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TECHNICAL PAPERS

Effects of Frictional Models on the Dynamic Response of the Impact Drive Mechanism

[+] Author and Article Information
Jih-Lian Ha

Department of Mechanical Engineering, Far East College, 49 Chung-Hua Road, Shin-Shi, Tainan, Taiwan 744, ROC

Rong-Fong Fung1

Department of Mechanical and Automation Engineering, National Kaohsiung First University of Science and Technology, 1 University Road, Yenchau, Kaohsiung, Taiwan 824, ROCrffung@ccms.nkfust.edu.tw

Chang-Fu Han

Department of Mechanical and Automation Engineering, National Kaohsiung First University of Science and Technology, 1 University Road, Yenchau, Kaohsiung, Taiwan 824, ROC

Jer-Rong Chang

Department of Aircraft Engineering, Air Force Institute of Technology, 1 Jyulun Road, Gang-Shan, Kaohsiung, Taiwan 820, ROC

1

Corresponding author.

J. Vib. Acoust 128(1), 88-96 (Apr 12, 2005) (9 pages) doi:10.1115/1.2128641 History: Received February 02, 2004; Revised April 12, 2005

This paper first introduces the effects of various frictional models on the dynamic behaviors of a simple mechanical system with frictional forces, which are described by the Leuven model combined with the Bouc-Wen model of the hysteresis. The frictional model allows accurate dynamic modeling both in the sliding and the presliding regimes without using switching functions. Secondly, these analytic results are applied to the precise positioning impact drive mechanism (IDM) and make the frictional actions more accurate. The hysteresis effect is also considered in the piezoelectric force of the IDM. It is shown that the hysteresis frictional force has critical influence on the final position of the micro- and nanometer positioning.

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Copyright © 2006 by American Society of Mechanical Engineers
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Figures

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Figure 8

The free-body diagram for the theoretical modeling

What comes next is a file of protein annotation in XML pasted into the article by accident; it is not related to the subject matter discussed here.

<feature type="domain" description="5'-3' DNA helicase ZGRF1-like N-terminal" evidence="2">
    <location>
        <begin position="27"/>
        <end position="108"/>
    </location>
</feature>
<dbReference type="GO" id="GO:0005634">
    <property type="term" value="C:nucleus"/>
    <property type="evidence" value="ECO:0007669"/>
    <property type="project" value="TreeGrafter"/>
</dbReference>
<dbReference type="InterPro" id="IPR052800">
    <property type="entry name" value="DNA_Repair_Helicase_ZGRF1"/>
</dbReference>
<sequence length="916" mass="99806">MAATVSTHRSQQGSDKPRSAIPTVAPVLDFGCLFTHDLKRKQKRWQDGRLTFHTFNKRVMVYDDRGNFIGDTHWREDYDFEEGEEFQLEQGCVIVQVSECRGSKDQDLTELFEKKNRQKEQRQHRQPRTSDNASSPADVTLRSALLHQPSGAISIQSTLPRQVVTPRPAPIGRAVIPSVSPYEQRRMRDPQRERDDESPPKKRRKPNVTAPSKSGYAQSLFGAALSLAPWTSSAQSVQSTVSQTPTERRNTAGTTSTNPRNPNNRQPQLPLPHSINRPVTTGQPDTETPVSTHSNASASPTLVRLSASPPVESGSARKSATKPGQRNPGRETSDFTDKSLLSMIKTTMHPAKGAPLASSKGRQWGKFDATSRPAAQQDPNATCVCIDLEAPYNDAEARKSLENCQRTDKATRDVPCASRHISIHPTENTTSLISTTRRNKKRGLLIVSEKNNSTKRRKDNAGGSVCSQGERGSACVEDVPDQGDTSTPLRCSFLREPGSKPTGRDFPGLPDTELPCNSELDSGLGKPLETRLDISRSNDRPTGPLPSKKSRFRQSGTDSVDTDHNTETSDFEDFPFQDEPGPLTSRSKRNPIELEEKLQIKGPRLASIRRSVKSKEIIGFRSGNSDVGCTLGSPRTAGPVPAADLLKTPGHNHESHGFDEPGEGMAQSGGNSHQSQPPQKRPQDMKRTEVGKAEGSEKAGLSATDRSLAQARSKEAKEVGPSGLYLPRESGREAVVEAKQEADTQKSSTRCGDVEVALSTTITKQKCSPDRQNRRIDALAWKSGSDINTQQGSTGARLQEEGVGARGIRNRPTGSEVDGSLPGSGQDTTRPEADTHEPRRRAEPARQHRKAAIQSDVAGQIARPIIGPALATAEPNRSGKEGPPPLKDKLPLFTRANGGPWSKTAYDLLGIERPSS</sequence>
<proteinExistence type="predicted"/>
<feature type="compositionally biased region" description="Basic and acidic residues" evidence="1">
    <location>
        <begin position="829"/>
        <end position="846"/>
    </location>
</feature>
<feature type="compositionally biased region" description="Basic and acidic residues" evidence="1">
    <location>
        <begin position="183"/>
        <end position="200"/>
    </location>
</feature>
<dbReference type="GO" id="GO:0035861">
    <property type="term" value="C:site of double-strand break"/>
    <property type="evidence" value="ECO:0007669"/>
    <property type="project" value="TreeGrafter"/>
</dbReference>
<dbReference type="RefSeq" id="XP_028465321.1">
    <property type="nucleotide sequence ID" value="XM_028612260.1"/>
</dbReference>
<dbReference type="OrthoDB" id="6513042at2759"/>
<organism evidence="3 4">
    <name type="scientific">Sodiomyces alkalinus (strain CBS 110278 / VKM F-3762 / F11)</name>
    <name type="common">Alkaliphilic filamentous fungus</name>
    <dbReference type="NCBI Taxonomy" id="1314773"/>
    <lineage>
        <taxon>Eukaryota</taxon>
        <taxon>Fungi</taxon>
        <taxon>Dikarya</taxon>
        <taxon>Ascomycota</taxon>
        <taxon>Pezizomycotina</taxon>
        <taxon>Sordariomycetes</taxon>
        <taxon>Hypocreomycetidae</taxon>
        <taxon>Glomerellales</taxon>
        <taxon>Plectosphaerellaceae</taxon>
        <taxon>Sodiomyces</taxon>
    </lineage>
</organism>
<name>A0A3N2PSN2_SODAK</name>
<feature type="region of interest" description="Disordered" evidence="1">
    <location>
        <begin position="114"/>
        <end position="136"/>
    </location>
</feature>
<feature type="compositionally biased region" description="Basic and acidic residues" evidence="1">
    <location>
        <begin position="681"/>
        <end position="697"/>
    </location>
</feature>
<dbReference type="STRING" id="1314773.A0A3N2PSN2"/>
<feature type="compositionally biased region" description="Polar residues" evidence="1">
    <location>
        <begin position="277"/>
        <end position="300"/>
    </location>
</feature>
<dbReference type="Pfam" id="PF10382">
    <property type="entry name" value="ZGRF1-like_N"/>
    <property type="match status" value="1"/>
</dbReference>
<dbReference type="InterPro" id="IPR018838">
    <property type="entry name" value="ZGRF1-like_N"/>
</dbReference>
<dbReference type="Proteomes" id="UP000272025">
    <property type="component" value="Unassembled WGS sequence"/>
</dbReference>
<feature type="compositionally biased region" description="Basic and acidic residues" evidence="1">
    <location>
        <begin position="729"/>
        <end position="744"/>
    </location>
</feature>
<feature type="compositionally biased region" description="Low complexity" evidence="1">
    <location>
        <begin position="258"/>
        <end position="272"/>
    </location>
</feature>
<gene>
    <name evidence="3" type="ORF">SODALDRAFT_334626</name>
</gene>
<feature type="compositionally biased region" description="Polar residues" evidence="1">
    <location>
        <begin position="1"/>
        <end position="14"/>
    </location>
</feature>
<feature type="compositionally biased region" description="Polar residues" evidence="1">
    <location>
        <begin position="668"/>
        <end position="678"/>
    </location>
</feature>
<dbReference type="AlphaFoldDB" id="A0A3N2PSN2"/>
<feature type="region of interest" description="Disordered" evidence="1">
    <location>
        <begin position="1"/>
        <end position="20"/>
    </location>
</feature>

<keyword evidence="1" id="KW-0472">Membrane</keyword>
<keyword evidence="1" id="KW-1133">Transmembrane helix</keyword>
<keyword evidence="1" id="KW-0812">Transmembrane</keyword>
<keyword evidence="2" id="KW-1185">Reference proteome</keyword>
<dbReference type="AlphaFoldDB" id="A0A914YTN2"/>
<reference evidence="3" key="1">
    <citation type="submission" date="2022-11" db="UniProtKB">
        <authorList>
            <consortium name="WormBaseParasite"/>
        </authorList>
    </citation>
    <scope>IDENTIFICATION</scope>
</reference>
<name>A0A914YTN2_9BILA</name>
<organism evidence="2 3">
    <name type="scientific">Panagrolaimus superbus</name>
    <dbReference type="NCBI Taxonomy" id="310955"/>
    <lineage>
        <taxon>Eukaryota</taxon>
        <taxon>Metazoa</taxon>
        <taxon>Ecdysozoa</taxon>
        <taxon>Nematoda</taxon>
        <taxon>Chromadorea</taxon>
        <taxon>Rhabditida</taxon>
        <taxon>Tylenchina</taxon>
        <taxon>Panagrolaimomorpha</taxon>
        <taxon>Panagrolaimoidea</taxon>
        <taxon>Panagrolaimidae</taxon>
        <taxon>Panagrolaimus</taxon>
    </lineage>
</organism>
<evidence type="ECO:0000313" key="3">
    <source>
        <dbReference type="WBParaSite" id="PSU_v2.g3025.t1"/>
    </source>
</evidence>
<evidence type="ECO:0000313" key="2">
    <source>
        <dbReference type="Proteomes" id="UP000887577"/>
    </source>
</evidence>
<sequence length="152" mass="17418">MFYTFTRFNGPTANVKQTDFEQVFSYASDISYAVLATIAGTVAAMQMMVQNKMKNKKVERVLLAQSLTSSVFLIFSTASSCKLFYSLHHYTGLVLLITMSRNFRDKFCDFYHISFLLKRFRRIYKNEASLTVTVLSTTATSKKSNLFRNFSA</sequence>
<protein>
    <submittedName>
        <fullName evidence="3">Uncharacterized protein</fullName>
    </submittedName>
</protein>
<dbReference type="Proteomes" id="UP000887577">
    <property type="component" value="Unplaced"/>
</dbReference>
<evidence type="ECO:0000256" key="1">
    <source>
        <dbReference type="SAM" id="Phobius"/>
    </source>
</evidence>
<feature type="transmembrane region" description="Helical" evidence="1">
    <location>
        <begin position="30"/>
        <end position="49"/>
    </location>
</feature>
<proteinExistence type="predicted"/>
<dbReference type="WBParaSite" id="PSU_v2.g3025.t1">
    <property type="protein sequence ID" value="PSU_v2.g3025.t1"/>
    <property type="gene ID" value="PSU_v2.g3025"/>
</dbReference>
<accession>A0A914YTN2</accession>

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Figure 7

Principle of the forward motion of the IDM

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Figure 6

Contribution of each term in the Leuven model’s polynomial for the case of A=0.2

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Figure 5

Dynamic behavior in the presliding regime. (a) The frictional force Ff vs the velocity v. (b) The frictional force Ff vs the displacement x. (c) The hysteresis frictional force Fh vs the state variable z.

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Figure 4

Dynamic behavior of a simple system in the sliding regime with three impulse forces. (a) The three impulse forces. (b) The frictional force Ff vs the velocity v. (c) The frictional force Ff vs the displacement x. (x) The hysteresis frictional force Fh vs the state variable z.

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Figure 3

The hysteresis curve of the frictional force Ff vs the displacement x in the LuGre model.

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Figure 2

The characteristic frictional force-velocity curve of the LuGre model

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Figure 1

The characteristic frictional force-velocity curve of the Karnopp model

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Figure 9

The triangular single-wave input voltage

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Figure 10

Simulations of a single-wave input. (a) The displacement x1 of main body. (b) The velocity ẋ1 of main body. (c) The displacement x2 of the weight. (d) The velocity ẋ2 of the weight.

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Figure 11

Simulations of the frictional force due to a single-wave input. (a) The hysteresis frictional force Fh vs the state variable z. (b) The frictional force Ff vs the velocity of x1. (c) The transient response. (d) The frictional force Ff vs the displacement of x1 corresponding to (c).

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Figure 12

Simulations of the continuous-wave inputs. (a) The continuous-wave signals. (b) Dynamic responses of the displacement x1.

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Figure 13

Simulations of the forward-backward-wave inputs. (a) The continuous signals. (b) Dynamic responses of the main body due to the input signals (a). (c) The continuous signals without negative voltage. (d) Dynamic responses of the main body due to the input signals (c).

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Figure 14

Considering the hysteresis effect of the piezoelectric elements. (a) The piezoelectric force vs input voltage V(t) due to the single-wave input. (b) Dynamic responses of the displacement x1 due to a single-wave input. (c) Dynamic responses of the displacement x1 due to the continuous-wave inputs.

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